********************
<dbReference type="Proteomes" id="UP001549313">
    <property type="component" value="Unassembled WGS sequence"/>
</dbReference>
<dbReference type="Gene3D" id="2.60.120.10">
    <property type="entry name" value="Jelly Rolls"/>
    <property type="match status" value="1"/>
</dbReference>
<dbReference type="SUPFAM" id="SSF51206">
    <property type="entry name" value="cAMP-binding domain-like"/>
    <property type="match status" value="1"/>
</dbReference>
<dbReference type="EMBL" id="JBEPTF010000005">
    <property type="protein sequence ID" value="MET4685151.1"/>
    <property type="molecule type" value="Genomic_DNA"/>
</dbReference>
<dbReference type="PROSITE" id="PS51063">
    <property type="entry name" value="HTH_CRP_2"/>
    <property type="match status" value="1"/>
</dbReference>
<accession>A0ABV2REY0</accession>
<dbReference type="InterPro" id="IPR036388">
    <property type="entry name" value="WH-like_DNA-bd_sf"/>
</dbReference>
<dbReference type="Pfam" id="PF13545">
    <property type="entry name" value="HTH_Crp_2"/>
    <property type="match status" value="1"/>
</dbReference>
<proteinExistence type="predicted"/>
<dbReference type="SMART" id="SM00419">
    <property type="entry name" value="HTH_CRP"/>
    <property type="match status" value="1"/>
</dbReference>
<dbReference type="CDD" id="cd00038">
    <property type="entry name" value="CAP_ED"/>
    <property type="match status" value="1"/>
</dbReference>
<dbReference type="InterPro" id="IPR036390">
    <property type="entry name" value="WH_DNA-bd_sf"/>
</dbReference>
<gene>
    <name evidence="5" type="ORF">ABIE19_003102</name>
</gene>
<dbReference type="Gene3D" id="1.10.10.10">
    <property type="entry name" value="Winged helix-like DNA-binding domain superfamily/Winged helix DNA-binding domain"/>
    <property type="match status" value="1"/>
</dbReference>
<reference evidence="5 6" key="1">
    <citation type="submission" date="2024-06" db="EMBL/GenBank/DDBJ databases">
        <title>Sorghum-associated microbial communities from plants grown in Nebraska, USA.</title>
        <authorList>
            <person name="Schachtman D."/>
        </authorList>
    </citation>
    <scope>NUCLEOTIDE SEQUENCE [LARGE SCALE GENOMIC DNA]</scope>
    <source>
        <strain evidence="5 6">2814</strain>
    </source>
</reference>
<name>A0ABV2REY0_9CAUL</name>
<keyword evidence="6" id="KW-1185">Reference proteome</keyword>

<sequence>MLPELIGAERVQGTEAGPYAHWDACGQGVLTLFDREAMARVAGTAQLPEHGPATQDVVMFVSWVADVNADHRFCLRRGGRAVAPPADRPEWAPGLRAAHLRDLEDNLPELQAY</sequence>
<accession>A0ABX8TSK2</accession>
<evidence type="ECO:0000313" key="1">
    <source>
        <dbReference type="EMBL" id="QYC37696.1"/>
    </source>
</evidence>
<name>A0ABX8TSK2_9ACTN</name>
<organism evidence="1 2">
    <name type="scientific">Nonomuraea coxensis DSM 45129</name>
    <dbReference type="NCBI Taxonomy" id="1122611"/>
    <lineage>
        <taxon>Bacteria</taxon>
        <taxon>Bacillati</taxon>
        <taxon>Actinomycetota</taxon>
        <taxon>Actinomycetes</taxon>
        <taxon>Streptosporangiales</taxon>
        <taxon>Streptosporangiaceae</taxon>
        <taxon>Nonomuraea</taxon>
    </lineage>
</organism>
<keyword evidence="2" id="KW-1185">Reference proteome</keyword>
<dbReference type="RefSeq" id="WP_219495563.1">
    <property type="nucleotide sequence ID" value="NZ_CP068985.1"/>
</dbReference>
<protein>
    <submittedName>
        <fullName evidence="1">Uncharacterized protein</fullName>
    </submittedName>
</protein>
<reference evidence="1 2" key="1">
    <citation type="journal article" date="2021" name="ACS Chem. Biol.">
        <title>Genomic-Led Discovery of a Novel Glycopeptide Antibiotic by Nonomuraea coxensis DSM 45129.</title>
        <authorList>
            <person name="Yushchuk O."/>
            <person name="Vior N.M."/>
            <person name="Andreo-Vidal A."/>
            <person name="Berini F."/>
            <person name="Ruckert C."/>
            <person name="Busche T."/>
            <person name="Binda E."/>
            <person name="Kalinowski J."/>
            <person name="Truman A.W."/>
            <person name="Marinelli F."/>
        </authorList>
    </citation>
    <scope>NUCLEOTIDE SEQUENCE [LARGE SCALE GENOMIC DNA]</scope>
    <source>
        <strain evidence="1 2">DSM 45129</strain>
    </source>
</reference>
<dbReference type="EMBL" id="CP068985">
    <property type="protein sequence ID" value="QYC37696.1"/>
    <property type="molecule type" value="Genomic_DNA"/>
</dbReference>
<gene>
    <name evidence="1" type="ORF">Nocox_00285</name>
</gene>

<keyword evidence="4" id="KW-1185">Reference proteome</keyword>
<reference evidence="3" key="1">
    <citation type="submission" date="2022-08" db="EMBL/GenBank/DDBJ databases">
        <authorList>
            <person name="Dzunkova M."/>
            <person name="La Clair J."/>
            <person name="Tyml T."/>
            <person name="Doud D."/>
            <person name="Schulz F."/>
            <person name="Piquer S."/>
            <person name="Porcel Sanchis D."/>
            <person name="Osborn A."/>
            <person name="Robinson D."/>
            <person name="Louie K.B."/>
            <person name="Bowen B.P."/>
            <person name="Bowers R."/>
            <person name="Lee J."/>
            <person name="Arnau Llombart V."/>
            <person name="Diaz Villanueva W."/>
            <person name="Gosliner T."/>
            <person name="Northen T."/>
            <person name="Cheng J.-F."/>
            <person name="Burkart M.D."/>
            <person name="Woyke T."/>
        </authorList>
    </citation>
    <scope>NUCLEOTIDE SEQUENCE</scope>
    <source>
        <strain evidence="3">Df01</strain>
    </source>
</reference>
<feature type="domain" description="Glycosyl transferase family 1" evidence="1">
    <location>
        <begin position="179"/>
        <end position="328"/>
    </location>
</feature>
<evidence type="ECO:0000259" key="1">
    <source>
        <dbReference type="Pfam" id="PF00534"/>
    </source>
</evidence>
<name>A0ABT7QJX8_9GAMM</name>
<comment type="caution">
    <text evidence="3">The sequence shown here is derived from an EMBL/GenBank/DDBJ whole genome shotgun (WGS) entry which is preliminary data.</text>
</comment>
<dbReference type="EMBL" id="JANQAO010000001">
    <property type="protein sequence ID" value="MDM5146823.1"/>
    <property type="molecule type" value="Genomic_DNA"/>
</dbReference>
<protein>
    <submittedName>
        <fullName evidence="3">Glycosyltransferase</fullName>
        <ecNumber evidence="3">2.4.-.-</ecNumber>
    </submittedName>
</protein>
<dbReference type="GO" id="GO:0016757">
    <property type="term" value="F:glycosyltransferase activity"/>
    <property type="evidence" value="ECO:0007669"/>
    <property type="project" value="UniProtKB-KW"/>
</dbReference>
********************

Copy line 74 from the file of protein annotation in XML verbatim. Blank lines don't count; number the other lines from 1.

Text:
        <taxon>Bacillati</taxon>